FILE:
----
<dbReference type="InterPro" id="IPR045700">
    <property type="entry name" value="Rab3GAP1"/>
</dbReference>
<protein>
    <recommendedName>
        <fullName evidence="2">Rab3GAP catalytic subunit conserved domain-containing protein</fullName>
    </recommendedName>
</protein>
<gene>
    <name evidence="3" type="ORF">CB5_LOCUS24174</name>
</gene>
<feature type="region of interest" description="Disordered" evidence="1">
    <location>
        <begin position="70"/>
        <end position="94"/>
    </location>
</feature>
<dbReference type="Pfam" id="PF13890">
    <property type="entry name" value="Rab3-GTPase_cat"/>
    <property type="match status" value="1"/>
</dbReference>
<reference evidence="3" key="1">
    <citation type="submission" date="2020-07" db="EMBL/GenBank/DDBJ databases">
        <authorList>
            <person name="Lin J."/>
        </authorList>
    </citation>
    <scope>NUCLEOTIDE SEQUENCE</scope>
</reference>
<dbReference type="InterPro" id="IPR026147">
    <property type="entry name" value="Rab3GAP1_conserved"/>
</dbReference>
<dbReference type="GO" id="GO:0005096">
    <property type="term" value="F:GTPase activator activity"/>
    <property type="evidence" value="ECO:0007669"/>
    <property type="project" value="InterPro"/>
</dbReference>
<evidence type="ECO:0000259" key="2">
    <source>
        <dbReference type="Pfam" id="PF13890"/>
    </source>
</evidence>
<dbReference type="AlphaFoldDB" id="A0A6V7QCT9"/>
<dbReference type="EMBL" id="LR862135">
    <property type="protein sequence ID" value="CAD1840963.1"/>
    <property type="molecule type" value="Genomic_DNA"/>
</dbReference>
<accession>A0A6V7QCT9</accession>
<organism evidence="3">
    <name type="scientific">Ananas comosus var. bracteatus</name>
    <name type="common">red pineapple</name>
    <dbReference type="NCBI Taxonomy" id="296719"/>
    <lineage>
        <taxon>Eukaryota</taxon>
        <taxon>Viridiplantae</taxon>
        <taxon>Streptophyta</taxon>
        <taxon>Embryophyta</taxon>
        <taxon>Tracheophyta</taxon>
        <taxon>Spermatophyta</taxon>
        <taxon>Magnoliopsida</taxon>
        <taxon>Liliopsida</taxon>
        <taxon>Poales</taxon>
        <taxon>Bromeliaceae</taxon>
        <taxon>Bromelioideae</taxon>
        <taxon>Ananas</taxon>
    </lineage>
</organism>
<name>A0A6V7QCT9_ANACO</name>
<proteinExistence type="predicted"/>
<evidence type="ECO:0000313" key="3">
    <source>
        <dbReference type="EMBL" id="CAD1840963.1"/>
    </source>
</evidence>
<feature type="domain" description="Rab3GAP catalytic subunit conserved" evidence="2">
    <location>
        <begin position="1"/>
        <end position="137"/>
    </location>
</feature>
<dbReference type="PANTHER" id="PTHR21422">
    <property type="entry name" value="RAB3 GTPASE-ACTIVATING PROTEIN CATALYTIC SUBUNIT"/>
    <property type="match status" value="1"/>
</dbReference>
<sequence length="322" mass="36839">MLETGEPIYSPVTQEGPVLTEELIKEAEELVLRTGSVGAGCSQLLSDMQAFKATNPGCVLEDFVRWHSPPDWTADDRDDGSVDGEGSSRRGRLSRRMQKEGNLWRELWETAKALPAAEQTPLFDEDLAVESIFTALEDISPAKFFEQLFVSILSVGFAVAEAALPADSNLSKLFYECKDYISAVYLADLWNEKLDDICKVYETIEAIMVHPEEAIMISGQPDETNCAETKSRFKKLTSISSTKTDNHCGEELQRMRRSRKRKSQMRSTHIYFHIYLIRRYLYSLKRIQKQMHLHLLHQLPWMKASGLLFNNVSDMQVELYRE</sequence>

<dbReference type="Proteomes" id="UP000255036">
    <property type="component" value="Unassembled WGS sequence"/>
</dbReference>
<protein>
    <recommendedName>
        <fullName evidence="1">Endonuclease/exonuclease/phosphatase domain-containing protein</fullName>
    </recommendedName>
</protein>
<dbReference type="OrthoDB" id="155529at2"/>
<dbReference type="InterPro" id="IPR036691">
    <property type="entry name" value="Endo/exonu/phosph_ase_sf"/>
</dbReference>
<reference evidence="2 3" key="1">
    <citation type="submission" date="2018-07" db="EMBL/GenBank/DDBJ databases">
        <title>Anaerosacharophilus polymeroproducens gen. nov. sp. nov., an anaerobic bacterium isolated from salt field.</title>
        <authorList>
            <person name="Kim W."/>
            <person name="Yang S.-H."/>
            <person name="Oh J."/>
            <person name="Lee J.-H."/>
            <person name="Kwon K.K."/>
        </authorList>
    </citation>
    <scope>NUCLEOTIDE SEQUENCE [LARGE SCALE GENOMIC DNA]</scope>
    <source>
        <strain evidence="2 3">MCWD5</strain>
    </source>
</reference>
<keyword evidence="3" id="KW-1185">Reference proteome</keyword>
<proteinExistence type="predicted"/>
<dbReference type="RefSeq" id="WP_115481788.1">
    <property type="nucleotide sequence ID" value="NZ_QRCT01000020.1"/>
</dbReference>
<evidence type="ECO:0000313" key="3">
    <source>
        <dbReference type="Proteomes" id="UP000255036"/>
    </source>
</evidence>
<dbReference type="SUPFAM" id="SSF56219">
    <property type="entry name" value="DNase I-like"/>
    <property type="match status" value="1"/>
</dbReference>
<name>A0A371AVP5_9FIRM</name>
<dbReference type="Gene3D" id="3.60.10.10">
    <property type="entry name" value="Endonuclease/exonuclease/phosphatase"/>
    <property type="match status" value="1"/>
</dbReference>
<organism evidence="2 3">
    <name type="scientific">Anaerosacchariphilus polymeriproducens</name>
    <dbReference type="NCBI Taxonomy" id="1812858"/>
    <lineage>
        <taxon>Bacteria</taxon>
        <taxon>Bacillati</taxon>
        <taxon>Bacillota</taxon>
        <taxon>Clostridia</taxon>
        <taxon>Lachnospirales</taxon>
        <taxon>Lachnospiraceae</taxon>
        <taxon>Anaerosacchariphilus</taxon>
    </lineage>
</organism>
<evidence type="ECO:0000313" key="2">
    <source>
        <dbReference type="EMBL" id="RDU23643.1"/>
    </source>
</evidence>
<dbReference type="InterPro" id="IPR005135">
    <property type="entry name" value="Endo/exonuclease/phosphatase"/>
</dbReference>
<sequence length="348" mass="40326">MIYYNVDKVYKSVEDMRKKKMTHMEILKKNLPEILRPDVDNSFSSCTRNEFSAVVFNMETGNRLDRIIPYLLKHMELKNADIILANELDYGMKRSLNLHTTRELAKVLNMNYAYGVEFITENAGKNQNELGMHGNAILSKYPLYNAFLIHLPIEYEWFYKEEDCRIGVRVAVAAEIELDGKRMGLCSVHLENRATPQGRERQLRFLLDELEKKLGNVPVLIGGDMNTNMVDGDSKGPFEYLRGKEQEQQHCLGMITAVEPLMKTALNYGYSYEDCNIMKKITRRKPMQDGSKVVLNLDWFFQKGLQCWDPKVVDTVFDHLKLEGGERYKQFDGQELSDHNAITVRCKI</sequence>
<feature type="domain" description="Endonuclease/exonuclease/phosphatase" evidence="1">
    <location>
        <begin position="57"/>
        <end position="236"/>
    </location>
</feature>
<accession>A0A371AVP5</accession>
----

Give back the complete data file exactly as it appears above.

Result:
<dbReference type="InterPro" id="IPR045700">
    <property type="entry name" value="Rab3GAP1"/>
</dbReference>
<protein>
    <recommendedName>
        <fullName evidence="2">Rab3GAP catalytic subunit conserved domain-containing protein</fullName>
    </recommendedName>
</protein>
<gene>
    <name evidence="3" type="ORF">CB5_LOCUS24174</name>
</gene>
<feature type="region of interest" description="Disordered" evidence="1">
    <location>
        <begin position="70"/>
        <end position="94"/>
    </location>
</feature>
<dbReference type="Pfam" id="PF13890">
    <property type="entry name" value="Rab3-GTPase_cat"/>
    <property type="match status" value="1"/>
</dbReference>
<reference evidence="3" key="1">
    <citation type="submission" date="2020-07" db="EMBL/GenBank/DDBJ databases">
        <authorList>
            <person name="Lin J."/>
        </authorList>
    </citation>
    <scope>NUCLEOTIDE SEQUENCE</scope>
</reference>
<dbReference type="InterPro" id="IPR026147">
    <property type="entry name" value="Rab3GAP1_conserved"/>
</dbReference>
<dbReference type="GO" id="GO:0005096">
    <property type="term" value="F:GTPase activator activity"/>
    <property type="evidence" value="ECO:0007669"/>
    <property type="project" value="InterPro"/>
</dbReference>
<evidence type="ECO:0000259" key="2">
    <source>
        <dbReference type="Pfam" id="PF13890"/>
    </source>
</evidence>
<dbReference type="AlphaFoldDB" id="A0A6V7QCT9"/>
<dbReference type="EMBL" id="LR862135">
    <property type="protein sequence ID" value="CAD1840963.1"/>
    <property type="molecule type" value="Genomic_DNA"/>
</dbReference>
<accession>A0A6V7QCT9</accession>
<organism evidence="3">
    <name type="scientific">Ananas comosus var. bracteatus</name>
    <name type="common">red pineapple</name>
    <dbReference type="NCBI Taxonomy" id="296719"/>
    <lineage>
        <taxon>Eukaryota</taxon>
        <taxon>Viridiplantae</taxon>
        <taxon>Streptophyta</taxon>
        <taxon>Embryophyta</taxon>
        <taxon>Tracheophyta</taxon>
        <taxon>Spermatophyta</taxon>
        <taxon>Magnoliopsida</taxon>
        <taxon>Liliopsida</taxon>
        <taxon>Poales</taxon>
        <taxon>Bromeliaceae</taxon>
        <taxon>Bromelioideae</taxon>
        <taxon>Ananas</taxon>
    </lineage>
</organism>
<name>A0A6V7QCT9_ANACO</name>
<proteinExistence type="predicted"/>
<evidence type="ECO:0000313" key="3">
    <source>
        <dbReference type="EMBL" id="CAD1840963.1"/>
    </source>
</evidence>
<feature type="domain" description="Rab3GAP catalytic subunit conserved" evidence="2">
    <location>
        <begin position="1"/>
        <end position="137"/>
    </location>
</feature>
<dbReference type="PANTHER" id="PTHR21422">
    <property type="entry name" value="RAB3 GTPASE-ACTIVATING PROTEIN CATALYTIC SUBUNIT"/>
    <property type="match status" value="1"/>
</dbReference>
<sequence length="322" mass="36839">MLETGEPIYSPVTQEGPVLTEELIKEAEELVLRTGSVGAGCSQLLSDMQAFKATNPGCVLEDFVRWHSPPDWTADDRDDGSVDGEGSSRRGRLSRRMQKEGNLWRELWETAKALPAAEQTPLFDEDLAVESIFTALEDISPAKFFEQLFVSILSVGFAVAEAALPADSNLSKLFYECKDYISAVYLADLWNEKLDDICKVYETIEAIMVHPEEAIMISGQPDETNCAETKSRFKKLTSISSTKTDNHCGEELQRMRRSRKRKSQMRSTHIYFHIYLIRRYLYSLKRIQKQMHLHLLHQLPWMKASGLLFNNVSDMQVELYRE</sequence>

<dbReference type="Proteomes" id="UP000255036">
    <property type="component" value="Unassembled WGS sequence"/>
</dbReference>
<protein>
    <recommendedName>
        <fullName evidence="1">Endonuclease/exonuclease/phosphatase domain-containing protein</fullName>
    </recommendedName>
</protein>
<dbReference type="OrthoDB" id="155529at2"/>
<dbReference type="InterPro" id="IPR036691">
    <property type="entry name" value="Endo/exonu/phosph_ase_sf"/>
</dbReference>
<reference evidence="2 3" key="1">
    <citation type="submission" date="2018-07" db="EMBL/GenBank/DDBJ databases">
        <title>Anaerosacharophilus polymeroproducens gen. nov. sp. nov., an anaerobic bacterium isolated from salt field.</title>
        <authorList>
            <person name="Kim W."/>
            <person name="Yang S.-H."/>
            <person name="Oh J."/>
            <person name="Lee J.-H."/>
            <person name="Kwon K.K."/>
        </authorList>
    </citation>
    <scope>NUCLEOTIDE SEQUENCE [LARGE SCALE GENOMIC DNA]</scope>
    <source>
        <strain evidence="2 3">MCWD5</strain>
    </source>
</reference>
<keyword evidence="3" id="KW-1185">Reference proteome</keyword>
<proteinExistence type="predicted"/>
<dbReference type="RefSeq" id="WP_115481788.1">
    <property type="nucleotide sequence ID" value="NZ_QRCT01000020.1"/>
</dbReference>
<evidence type="ECO:0000313" key="3">
    <source>
        <dbReference type="Proteomes" id="UP000255036"/>
    </source>
</evidence>
<dbReference type="SUPFAM" id="SSF56219">
    <property type="entry name" value="DNase I-like"/>
    <property type="match status" value="1"/>
</dbReference>
<name>A0A371AVP5_9FIRM</name>
<dbReference type="Gene3D" id="3.60.10.10">
    <property type="entry name" value="Endonuclease/exonuclease/phosphatase"/>
    <property type="match status" value="1"/>
</dbReference>
<organism evidence="2 3">
    <name type="scientific">Anaerosacchariphilus polymeriproducens</name>
    <dbReference type="NCBI Taxonomy" id="1812858"/>
    <lineage>
        <taxon>Bacteria</taxon>
        <taxon>Bacillati</taxon>
        <taxon>Bacillota</taxon>
        <taxon>Clostridia</taxon>
        <taxon>Lachnospirales</taxon>
        <taxon>Lachnospiraceae</taxon>
        <taxon>Anaerosacchariphilus</taxon>
    </lineage>
</organism>
<evidence type="ECO:0000313" key="2">
    <source>
        <dbReference type="EMBL" id="RDU23643.1"/>
    </source>
</evidence>
<dbReference type="InterPro" id="IPR005135">
    <property type="entry name" value="Endo/exonuclease/phosphatase"/>
</dbReference>
<sequence length="348" mass="40326">MIYYNVDKVYKSVEDMRKKKMTHMEILKKNLPEILRPDVDNSFSSCTRNEFSAVVFNMETGNRLDRIIPYLLKHMELKNADIILANELDYGMKRSLNLHTTRELAKVLNMNYAYGVEFITENAGKNQNELGMHGNAILSKYPLYNAFLIHLPIEYEWFYKEEDCRIGVRVAVAAEIELDGKRMGLCSVHLENRATPQGRERQLRFLLDELEKKLGNVPVLIGGDMNTNMVDGDSKGPFEYLRGKEQEQQHCLGMITAVEPLMKTALNYGYSYEDCNIMKKITRRKPMQDGSKVVLNLDWFFQKGLQCWDPKVVDTVFDHLKLEGGERYKQFDGQELSDHNAITVRCKI</sequence>
<feature type="domain" description="Endonuclease/exonuclease/phosphatase" evidence="1">
    <location>
        <begin position="57"/>
        <end position="236"/>
    </location>
</feature>
<accession>A0A371AVP5</accession>